Who've taken it upon themselves not to report it to the IRS whenever they don't feel like it. I suppose this is taken from your "Principles of Libertarianism" casebook.

To quote Kehoskie & Co.: "What part of 'illegal' do you not understand?"
   3431. Joe Kehoskie Posted: August 17, 2014 at 11:48 PM (#4773237)

Dr. Michael Baden, who performed a second autopsy for the Brown family, says Brown was hit by six bullets, four in the right arm and the last two in the head. All six shots were from the front, which contradicts Brown's friend's earlier statement(s) about Brown being shot in the back.

Baden used to have a great HBO show. Some incredible cases.
   3432. GregD Posted: August 17, 2014 at 11:58 PM (#4773242)
Interesting also that no residue of gun powder on the body, suggesting the shots were not at close distance (though the police did not permit him to examine the clothing) and also that one shot entered the topmofnhis head as if he were bent over

It is amazing in the spirit of Ray's full disclosure that this is the first we have heard of this and that the police still have not said how many bullets or other basic information. It gives the lie to the idea that the robbery info was just a way of being responsive. And it also gives the lie to the idea that the police were just about to release the officer's name. They are releasing as little as they possibly can except when it comes to the robbery

I get the motive but the obviousness and amateurishness of the execution is shocking to watch
   3433. greenback calls it soccer Posted: August 18, 2014 at 12:09 AM (#4773246)
I get the motive but the obviousness and amateurishness of the execution is shocking to watch.

Police leadership have tried to handle this the same way they would handle an instance of petty office politics. You can see how these clowns got promoted to their current positions.
   3434. Ray (RDP) Posted: August 18, 2014 at 12:17 AM (#4773247)
Interesting also that no residue of gun powder on the body, suggesting the shots were not at close distance (though the police did not permit him to examine the clothing) and also that one shot entered the topmofnhis head as if he were bent over


Not sure why it's interesting that one shot entered the top of his head. In a hail of bullets eventually the person is going to drop, but the hail continues.

(FWIW Baden declined to draw a conclusion from the top of the head bullet wound.)

It is amazing in the spirit of Ray's full disclosure that this is the first we have heard of this and that the police still have not said how many bullets or other basic information.


How long does it _typically_ take to release autopsy and all this other information? You're arguing that this is non-standard, but without a baseline it's hard to say. One thing I'm _sure_ is non-standard here is the second autopsy Baden did, not the autopsy the police did.
   3435. The Yankee Clapper Posted: August 18, 2014 at 12:18 AM (#4773248)
It is amazing in the spirit of Ray's full disclosure that this is the first we have heard of this and that the police still have not said how many bullets or other basic information. It gives the lie to the idea that the robbery info was just a way of being responsive.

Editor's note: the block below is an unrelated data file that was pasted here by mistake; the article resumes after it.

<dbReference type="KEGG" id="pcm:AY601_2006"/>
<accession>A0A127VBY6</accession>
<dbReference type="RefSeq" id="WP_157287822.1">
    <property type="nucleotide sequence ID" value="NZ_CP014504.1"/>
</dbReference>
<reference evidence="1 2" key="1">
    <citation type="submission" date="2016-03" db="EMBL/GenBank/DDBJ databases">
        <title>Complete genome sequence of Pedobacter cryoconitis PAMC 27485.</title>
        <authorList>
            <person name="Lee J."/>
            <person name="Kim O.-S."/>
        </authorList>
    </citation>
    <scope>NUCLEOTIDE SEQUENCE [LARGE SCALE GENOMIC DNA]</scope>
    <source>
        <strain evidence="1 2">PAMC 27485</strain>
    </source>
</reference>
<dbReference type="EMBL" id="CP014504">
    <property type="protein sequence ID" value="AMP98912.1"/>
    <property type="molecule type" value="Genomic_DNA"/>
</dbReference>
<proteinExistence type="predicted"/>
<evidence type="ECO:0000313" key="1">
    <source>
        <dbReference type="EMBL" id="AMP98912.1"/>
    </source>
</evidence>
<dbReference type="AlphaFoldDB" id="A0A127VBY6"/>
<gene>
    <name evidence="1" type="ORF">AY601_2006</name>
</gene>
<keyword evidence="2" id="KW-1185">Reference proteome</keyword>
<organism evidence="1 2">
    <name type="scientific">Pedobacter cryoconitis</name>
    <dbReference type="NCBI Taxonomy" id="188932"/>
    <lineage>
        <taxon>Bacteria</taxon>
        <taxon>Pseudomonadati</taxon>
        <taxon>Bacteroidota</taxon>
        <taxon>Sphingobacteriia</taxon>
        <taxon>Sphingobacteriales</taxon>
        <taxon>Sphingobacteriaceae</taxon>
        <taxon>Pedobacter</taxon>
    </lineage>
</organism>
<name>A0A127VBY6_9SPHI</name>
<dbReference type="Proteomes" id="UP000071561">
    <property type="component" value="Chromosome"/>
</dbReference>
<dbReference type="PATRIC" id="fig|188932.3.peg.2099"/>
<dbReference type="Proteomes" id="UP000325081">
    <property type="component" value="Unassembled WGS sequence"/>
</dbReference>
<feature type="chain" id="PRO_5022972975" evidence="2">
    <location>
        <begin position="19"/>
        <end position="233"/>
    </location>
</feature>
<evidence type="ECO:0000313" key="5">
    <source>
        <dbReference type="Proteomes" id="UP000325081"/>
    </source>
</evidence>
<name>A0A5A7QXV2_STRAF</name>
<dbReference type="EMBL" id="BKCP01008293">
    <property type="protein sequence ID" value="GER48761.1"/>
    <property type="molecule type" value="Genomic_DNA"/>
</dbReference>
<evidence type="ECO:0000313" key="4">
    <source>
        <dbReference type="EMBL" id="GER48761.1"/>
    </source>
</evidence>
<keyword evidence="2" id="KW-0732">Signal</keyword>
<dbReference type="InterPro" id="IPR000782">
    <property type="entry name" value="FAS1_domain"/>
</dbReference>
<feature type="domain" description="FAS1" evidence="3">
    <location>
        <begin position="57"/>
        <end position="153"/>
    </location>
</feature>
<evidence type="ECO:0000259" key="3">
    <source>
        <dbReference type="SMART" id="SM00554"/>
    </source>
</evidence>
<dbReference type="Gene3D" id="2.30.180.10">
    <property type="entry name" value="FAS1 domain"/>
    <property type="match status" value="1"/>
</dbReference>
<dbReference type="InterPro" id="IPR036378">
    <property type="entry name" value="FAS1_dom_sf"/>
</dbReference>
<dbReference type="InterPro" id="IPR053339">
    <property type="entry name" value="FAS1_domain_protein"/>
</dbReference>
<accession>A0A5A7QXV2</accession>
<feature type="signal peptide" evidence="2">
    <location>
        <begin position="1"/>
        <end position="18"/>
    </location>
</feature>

You don't want to release the autopsy info and certain other evidence until the investigators obtain formal statements from the eyewitnesses, otherwise they can tailor their testimony to that information. This is basic police work. The convenience store robbery is in a different category.
   3436. Ray (RDP) Posted: August 18, 2014 at 12:25 AM (#4773249)
Yeah, the idea that we should be getting play by play of the investigation and all the evidence that comes out as it comes out is really nutty.
   3437. greenback calls it soccer Posted: August 18, 2014 at 12:27 AM (#4773250)
You don't want to release the autopsy info and certain other evidence until the investigators obtain formal statements from the eyewitnesses, otherwise they can tailor their testimony to that information. This is basic police work.

If you've got to send out snipers and tear gas, then you're already saying 'basic police work' isn't good enough.

The convenience store robbery is in a different category.

You don't think the convenience store robbery is prejudicial?
   3438. Joe Kehoskie Posted: August 18, 2014 at 12:36 AM (#4773251)
You don't think the convenience store robbery is prejudicial?

It's kind of odd to hear people claiming the tape is prejudicial two days after people here were cooking up conspiracy theories in which the officer in question might have been a lousy cop four-plus years ago, before the Ferguson PD's complaint-reporting system was changed.

Hypothetical complaint from four or more years ago? Relevant. Footage of strong-arm robbery from 10 minutes before the incident in question? Irrelevant and prejudicial.

As usual, no principles, just whims.
   3439. David Nieporent (now, with children) Posted: August 18, 2014 at 12:38 AM (#4773253)
You don't want to release the autopsy info and certain other evidence until the investigators obtain formal statements from the eyewitnesses, otherwise they can tailor their testimony to that information. This is basic police work. The convenience store robbery is in a different category.
Why is it in a different category? And why haven't the investigators obtained formal statements from the eyewitnesses after a week? Again, if a cop were the victim rather than the killer, they'd have had all 50 cops on the force interviewing every person in a ten block radius within 15 minutes of the shooting.